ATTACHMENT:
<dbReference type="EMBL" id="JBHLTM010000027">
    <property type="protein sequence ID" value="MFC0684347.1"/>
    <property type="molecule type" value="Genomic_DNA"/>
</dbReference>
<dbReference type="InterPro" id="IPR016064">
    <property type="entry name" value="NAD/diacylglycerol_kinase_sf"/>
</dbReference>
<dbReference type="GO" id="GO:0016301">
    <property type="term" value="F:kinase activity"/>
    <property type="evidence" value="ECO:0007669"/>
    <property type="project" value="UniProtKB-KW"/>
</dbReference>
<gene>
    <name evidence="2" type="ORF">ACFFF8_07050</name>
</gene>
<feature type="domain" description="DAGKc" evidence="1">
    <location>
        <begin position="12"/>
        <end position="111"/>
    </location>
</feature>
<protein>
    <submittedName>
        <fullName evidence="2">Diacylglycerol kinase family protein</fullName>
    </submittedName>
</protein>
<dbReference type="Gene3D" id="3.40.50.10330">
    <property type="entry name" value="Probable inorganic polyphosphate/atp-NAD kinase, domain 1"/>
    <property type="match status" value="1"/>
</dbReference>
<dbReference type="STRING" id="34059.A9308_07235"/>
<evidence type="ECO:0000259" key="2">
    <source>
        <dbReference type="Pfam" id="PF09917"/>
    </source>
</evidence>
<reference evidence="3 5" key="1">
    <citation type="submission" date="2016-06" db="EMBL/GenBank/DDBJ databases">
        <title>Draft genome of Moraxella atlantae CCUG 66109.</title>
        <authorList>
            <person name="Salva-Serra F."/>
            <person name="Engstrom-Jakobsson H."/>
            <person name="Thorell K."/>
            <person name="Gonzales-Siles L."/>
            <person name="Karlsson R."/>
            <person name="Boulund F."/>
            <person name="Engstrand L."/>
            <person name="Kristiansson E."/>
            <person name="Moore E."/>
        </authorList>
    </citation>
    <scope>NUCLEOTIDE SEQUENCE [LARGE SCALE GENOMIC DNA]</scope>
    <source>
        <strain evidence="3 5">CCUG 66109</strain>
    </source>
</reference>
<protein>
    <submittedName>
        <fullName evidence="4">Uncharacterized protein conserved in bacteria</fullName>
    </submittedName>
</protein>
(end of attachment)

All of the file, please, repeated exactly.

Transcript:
<dbReference type="EMBL" id="JBHLTM010000027">
    <property type="protein sequence ID" value="MFC0684347.1"/>
    <property type="molecule type" value="Genomic_DNA"/>
</dbReference>
<dbReference type="InterPro" id="IPR016064">
    <property type="entry name" value="NAD/diacylglycerol_kinase_sf"/>
</dbReference>
<dbReference type="GO" id="GO:0016301">
    <property type="term" value="F:kinase activity"/>
    <property type="evidence" value="ECO:0007669"/>
    <property type="project" value="UniProtKB-KW"/>
</dbReference>
<gene>
    <name evidence="2" type="ORF">ACFFF8_07050</name>
</gene>
<feature type="domain" description="DAGKc" evidence="1">
    <location>
        <begin position="12"/>
        <end position="111"/>
    </location>
</feature>
<protein>
    <submittedName>
        <fullName evidence="2">Diacylglycerol kinase family protein</fullName>
    </submittedName>
</protein>
<dbReference type="Gene3D" id="3.40.50.10330">
    <property type="entry name" value="Probable inorganic polyphosphate/atp-NAD kinase, domain 1"/>
    <property type="match status" value="1"/>
</dbReference>
<dbReference type="STRING" id="34059.A9308_07235"/>
<evidence type="ECO:0000259" key="2">
    <source>
        <dbReference type="Pfam" id="PF09917"/>
    </source>
</evidence>
<reference evidence="3 5" key="1">
    <citation type="submission" date="2016-06" db="EMBL/GenBank/DDBJ databases">
        <title>Draft genome of Moraxella atlantae CCUG 66109.</title>
        <authorList>
            <person name="Salva-Serra F."/>
            <person name="Engstrom-Jakobsson H."/>
            <person name="Thorell K."/>
            <person name="Gonzales-Siles L."/>
            <person name="Karlsson R."/>
            <person name="Boulund F."/>
            <person name="Engstrand L."/>
            <person name="Kristiansson E."/>
            <person name="Moore E."/>
        </authorList>
    </citation>
    <scope>NUCLEOTIDE SEQUENCE [LARGE SCALE GENOMIC DNA]</scope>
    <source>
        <strain evidence="3 5">CCUG 66109</strain>
    </source>
</reference>
<protein>
    <submittedName>
        <fullName evidence="4">Uncharacterized protein conserved in bacteria</fullName>
    </submittedName>
</protein>